Myron Kandel and Carl Spielvogel (8740572313).jpg

Carl Spielvogel (born December 27, 1928) [1] is a former United States ambassador to the Slovak Republic. Spielvogel was appointed to the post by President Bill Clinton on August 3, 2000, as a recess appointment.[2] He presented his credentials on September 7, 2000, and served in that post until April 15, 2001.[2] He is a member of the Council of American Ambassadors, and the Council on Foreign Relations.[3]

Prior to serving as ambassador he served as chairman of the United Auto Group and co-founded the advertising firm of Backer and Spielvogel.[4] Spielvogel has conducted trade and commerce in fifty-five countries during a forty-year career. He is the chairman and CEO of Carl Spielvogel Associates, Inc., an international investment, management and marketing company.

Contents

CareerEdit

Spielvogel was born to a Jewish family[5] in New York City and received a B.B.A. degree from Baruch College of the City University of New York. He began his working career in 1950 as a copy boy in the news department, he then became a reporter, and eventually a six-times-a-week columnist for The New York Times, until 1960. In the years of 1960-1972 he was a McCann Erickson eventually EVP and General Manager.[6] Until 1980, Spielvogel was vice chairman, and a member of the executive committee and the board of directors of the Interpublic Group, with which he was associated for twenty years, one of the world's largest communications marketing companies. Before joining Interpublic's parent company in 1972, he was chairman of the executive committee and executive vice president and general manager of McCann-Erickson, Inc., Interpublic's largest subsidiary.[7]

In 1980, Spielvogel became Founder/Chairman and CEO of Backer & Spielvogel, which became Backer Spielvogel Bates Worldwide, Inc., one of the world's largest marketing and advertising communications companies.[8] This worldwide corporation had 178 companies in 55 countries, and employed 8,500 persons—1,000 Americans and 7,500 nationals of the countries in which business was being conducted.

From October 1994 until April 1997, Spielvogel was chairman and chief executive officer of the United Auto Group, Inc., then the nation's largest publicly owned auto dealership group, and one of the first automobile dealership groups to go public on the New York Stock Exchange, with sales approximating $4 billion.[9] In 1994 he became a member of the Board of Bates Worldwide Chairman.[6]

In 1995, he was appointed by President Bill Clinton, and approved by the U.S. Senate, to the U.S. Broadcasting Board of Governors,[10] which is responsible for Voice of America, Radio Free Europe, Voice of Asia, Radio Marti, Worldnet, and the other non-military "Voices" of the United States Government. In his youth, Spielvogel was a 2nd Lieutenant in the U.S. Air Force Reserve, and an infantry soldier in the U.S. Army from 1953-55.[11] In 1997, he was named chairman of the International Advisory Board of the Financial Times, the leading global and financial newspaper. He was also chairman of the board of advisors of the Intermedia Advertising Group, Inc., a research and technology company. In 1998, he was appointed a Fellow at the Center for Business and Government, at the John F. Kennedy School of Government, Harvard University. He was a member of the Columbia University Institute for the Study of Europe, and a board member of the Weissman Institute of International Studies at Baruch College.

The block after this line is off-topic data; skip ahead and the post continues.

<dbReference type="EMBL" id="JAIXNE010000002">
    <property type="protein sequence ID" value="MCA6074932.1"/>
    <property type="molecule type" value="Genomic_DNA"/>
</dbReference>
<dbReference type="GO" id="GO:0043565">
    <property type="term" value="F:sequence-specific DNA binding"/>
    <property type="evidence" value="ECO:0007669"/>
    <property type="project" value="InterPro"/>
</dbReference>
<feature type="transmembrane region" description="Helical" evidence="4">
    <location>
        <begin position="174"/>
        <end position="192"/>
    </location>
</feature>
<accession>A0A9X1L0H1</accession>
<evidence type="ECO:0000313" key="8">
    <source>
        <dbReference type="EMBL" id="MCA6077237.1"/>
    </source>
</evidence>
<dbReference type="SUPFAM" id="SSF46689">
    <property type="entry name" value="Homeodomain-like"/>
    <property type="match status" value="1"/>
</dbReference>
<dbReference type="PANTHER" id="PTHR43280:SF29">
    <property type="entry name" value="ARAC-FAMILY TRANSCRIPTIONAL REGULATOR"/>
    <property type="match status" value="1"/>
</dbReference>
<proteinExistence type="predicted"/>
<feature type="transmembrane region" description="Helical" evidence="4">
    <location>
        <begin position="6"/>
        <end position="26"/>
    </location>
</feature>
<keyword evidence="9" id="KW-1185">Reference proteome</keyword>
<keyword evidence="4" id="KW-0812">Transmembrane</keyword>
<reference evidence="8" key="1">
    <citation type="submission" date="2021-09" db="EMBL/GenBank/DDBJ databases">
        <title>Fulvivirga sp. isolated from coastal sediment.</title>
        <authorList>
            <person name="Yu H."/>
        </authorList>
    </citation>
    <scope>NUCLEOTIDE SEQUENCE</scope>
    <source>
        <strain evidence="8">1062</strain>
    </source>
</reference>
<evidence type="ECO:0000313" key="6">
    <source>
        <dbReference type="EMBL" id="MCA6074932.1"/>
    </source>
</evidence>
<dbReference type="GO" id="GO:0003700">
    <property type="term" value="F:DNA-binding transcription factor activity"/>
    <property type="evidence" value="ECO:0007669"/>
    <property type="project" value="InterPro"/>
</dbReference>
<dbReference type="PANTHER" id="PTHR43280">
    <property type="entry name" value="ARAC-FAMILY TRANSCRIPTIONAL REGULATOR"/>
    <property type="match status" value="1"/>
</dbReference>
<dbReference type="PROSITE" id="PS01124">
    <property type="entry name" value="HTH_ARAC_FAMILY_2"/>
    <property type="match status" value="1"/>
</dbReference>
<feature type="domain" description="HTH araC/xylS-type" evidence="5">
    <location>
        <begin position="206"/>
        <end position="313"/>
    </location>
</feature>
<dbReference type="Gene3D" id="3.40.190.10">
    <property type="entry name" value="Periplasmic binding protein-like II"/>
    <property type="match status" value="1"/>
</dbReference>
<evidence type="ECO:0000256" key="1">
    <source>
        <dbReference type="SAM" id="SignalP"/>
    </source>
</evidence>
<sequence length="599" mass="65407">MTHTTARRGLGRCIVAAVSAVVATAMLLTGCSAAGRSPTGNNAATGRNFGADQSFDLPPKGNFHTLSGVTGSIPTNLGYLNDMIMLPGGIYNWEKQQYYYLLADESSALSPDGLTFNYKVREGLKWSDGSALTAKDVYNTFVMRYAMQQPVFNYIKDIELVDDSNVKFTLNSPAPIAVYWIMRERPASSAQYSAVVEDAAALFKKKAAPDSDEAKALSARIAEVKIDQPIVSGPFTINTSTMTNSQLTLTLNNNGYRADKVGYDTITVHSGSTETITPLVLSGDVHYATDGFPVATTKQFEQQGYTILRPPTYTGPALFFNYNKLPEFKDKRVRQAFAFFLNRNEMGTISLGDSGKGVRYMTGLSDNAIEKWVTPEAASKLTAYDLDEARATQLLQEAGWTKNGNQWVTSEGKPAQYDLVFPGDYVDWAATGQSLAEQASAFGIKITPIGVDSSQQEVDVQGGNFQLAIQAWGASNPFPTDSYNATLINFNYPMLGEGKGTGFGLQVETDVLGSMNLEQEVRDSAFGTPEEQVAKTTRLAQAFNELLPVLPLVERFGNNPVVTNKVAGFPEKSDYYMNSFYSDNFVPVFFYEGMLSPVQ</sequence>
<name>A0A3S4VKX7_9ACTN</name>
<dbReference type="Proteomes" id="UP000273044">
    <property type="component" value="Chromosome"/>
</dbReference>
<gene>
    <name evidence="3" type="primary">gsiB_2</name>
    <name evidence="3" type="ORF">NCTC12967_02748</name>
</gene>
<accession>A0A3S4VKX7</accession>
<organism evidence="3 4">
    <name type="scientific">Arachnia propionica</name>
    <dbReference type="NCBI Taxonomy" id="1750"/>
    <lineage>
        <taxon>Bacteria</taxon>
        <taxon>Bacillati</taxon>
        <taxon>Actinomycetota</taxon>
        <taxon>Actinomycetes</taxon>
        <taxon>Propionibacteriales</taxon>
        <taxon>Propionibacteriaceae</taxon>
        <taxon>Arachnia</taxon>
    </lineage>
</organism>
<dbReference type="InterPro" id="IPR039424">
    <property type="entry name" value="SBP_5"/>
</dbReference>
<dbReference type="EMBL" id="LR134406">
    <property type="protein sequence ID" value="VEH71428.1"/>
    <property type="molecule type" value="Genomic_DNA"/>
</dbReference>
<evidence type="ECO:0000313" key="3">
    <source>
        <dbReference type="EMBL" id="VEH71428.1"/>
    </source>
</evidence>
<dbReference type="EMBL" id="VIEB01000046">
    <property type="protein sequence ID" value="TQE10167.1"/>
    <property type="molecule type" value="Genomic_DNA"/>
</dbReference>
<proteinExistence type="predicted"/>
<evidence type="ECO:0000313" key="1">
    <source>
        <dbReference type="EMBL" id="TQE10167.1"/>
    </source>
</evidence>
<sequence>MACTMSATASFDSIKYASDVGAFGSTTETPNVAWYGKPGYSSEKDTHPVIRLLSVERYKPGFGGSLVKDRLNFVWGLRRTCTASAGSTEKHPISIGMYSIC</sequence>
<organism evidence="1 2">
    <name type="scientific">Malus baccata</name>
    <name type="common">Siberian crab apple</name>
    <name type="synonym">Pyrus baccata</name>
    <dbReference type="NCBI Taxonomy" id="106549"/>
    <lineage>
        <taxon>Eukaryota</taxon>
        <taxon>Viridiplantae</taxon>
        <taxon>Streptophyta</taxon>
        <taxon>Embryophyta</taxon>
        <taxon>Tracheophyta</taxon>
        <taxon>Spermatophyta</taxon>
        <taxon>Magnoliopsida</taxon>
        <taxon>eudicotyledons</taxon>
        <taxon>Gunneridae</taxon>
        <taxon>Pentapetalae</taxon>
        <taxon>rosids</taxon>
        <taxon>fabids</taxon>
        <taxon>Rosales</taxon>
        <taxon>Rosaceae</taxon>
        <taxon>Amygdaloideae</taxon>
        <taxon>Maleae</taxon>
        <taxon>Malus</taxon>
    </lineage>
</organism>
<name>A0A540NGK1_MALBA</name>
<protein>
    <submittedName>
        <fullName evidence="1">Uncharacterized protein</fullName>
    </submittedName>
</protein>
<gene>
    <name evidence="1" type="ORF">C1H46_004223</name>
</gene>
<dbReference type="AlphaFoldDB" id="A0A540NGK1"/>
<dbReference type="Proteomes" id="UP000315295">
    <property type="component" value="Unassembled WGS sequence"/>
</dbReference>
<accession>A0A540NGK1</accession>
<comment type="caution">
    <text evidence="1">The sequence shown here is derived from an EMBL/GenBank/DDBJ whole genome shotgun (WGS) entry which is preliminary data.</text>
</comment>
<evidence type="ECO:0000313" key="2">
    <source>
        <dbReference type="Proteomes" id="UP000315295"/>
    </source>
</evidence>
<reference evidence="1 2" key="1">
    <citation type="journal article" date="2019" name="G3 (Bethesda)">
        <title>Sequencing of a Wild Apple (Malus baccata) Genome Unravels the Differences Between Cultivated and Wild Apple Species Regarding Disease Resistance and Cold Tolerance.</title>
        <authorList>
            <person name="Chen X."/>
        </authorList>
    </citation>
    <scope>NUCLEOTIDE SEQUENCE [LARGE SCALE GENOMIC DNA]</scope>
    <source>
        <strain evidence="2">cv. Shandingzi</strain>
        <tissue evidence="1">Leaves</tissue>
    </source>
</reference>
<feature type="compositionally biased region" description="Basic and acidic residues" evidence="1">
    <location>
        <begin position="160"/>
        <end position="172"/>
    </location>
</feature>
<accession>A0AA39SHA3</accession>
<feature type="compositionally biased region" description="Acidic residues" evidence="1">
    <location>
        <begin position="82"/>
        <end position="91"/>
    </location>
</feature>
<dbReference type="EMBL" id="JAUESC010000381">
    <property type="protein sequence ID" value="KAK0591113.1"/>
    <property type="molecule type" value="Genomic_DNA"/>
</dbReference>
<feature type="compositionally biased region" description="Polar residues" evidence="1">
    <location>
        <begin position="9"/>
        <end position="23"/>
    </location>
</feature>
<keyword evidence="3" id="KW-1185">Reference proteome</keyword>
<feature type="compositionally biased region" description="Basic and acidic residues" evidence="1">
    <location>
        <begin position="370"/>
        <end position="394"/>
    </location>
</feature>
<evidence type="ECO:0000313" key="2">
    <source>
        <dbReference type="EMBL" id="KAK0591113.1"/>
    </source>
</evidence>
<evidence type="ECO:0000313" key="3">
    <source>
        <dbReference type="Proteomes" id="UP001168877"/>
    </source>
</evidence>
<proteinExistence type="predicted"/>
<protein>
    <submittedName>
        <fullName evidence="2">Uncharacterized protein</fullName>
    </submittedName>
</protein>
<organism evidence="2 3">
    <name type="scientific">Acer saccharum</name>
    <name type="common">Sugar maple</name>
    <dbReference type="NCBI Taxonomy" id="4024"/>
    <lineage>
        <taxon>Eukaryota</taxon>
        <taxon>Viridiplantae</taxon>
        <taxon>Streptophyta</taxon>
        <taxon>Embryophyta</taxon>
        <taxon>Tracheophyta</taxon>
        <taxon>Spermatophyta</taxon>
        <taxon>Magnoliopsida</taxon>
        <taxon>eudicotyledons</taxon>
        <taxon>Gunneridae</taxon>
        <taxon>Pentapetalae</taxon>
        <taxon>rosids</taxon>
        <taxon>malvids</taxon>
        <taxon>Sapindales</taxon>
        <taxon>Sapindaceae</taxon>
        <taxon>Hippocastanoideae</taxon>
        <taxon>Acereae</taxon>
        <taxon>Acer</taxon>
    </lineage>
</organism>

In 1999 he was appointed by President Clinton as Ambassador to the Slovak Republic. At the time, Senator Charles Grassley put a hold on several ambassadorial appointments, including those of Spielvogel and Richard Holbrooke. This hold lasted for 16 months until August 2000 when President Clinton named him to the post as a recess appointment. He served as Ambassador until April 2001. For his outstanding service to Slovakia, President Rudolf Schuster presented him with the Presidential Medal of Honor of Slovakia. In 2008, he was appointed to the board of trustees of the State University of N.Y. (SUNY), the largest state university system in the U.S., comprising 65 college campuses, with approximately 480,000 students.[7]

Posts and activityEdit

Spielvogel is chairman and CEO of Carl Spielvogel Enterprises, a global investment, consulting and marketing company. He has been elected to the board of many publicly owned companies, including the board of directors of Interactive Data, Inc. and Apollo Investment, Inc.[12] He has previously served as a member of the board of directors of CBS Market Watch, Inc.; Interpublic; Josephson International; CMA; Foamex, Inc.; the United Auto Group; Culligan Water Technologies; Alliant Foodservice, Inc., Barney's New York, Hasbro, Inc., Kraft International, Bank Hapoalim, International Creative Management, Manhattan Industries and The Franklin Corporation.